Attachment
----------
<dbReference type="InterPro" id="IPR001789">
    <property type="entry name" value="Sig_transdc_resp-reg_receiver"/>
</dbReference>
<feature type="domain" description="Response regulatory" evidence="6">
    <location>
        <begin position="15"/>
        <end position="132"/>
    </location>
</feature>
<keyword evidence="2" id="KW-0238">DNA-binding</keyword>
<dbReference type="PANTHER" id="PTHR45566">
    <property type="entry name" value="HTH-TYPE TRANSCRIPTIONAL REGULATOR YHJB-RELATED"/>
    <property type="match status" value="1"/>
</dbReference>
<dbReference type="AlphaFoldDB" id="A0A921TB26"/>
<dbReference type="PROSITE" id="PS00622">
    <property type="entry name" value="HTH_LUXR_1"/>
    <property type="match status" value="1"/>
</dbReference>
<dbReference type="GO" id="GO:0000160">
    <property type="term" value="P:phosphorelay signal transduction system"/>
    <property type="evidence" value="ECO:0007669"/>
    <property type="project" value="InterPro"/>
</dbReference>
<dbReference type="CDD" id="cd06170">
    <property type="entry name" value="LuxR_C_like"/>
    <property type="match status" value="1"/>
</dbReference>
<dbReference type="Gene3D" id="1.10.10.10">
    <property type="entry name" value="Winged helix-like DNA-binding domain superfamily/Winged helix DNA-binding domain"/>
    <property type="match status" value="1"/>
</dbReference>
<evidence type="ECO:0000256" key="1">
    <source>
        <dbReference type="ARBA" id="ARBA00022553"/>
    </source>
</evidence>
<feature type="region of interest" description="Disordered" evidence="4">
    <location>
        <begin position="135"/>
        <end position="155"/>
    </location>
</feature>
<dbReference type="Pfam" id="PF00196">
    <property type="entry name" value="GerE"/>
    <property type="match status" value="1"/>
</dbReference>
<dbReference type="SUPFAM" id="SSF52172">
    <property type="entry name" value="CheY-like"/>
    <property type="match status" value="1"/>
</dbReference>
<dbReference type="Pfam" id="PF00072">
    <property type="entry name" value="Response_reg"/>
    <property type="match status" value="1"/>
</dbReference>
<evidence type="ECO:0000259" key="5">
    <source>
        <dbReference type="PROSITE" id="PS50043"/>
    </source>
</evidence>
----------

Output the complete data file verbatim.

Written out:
<dbReference type="InterPro" id="IPR001789">
    <property type="entry name" value="Sig_transdc_resp-reg_receiver"/>
</dbReference>
<feature type="domain" description="Response regulatory" evidence="6">
    <location>
        <begin position="15"/>
        <end position="132"/>
    </location>
</feature>
<keyword evidence="2" id="KW-0238">DNA-binding</keyword>
<dbReference type="PANTHER" id="PTHR45566">
    <property type="entry name" value="HTH-TYPE TRANSCRIPTIONAL REGULATOR YHJB-RELATED"/>
    <property type="match status" value="1"/>
</dbReference>
<dbReference type="AlphaFoldDB" id="A0A921TB26"/>
<dbReference type="PROSITE" id="PS00622">
    <property type="entry name" value="HTH_LUXR_1"/>
    <property type="match status" value="1"/>
</dbReference>
<dbReference type="GO" id="GO:0000160">
    <property type="term" value="P:phosphorelay signal transduction system"/>
    <property type="evidence" value="ECO:0007669"/>
    <property type="project" value="InterPro"/>
</dbReference>
<dbReference type="CDD" id="cd06170">
    <property type="entry name" value="LuxR_C_like"/>
    <property type="match status" value="1"/>
</dbReference>
<dbReference type="Gene3D" id="1.10.10.10">
    <property type="entry name" value="Winged helix-like DNA-binding domain superfamily/Winged helix DNA-binding domain"/>
    <property type="match status" value="1"/>
</dbReference>
<evidence type="ECO:0000256" key="1">
    <source>
        <dbReference type="ARBA" id="ARBA00022553"/>
    </source>
</evidence>
<feature type="region of interest" description="Disordered" evidence="4">
    <location>
        <begin position="135"/>
        <end position="155"/>
    </location>
</feature>
<dbReference type="Pfam" id="PF00196">
    <property type="entry name" value="GerE"/>
    <property type="match status" value="1"/>
</dbReference>
<dbReference type="SUPFAM" id="SSF52172">
    <property type="entry name" value="CheY-like"/>
    <property type="match status" value="1"/>
</dbReference>
<dbReference type="Pfam" id="PF00072">
    <property type="entry name" value="Response_reg"/>
    <property type="match status" value="1"/>
</dbReference>
<evidence type="ECO:0000259" key="5">
    <source>
        <dbReference type="PROSITE" id="PS50043"/>
    </source>
</evidence>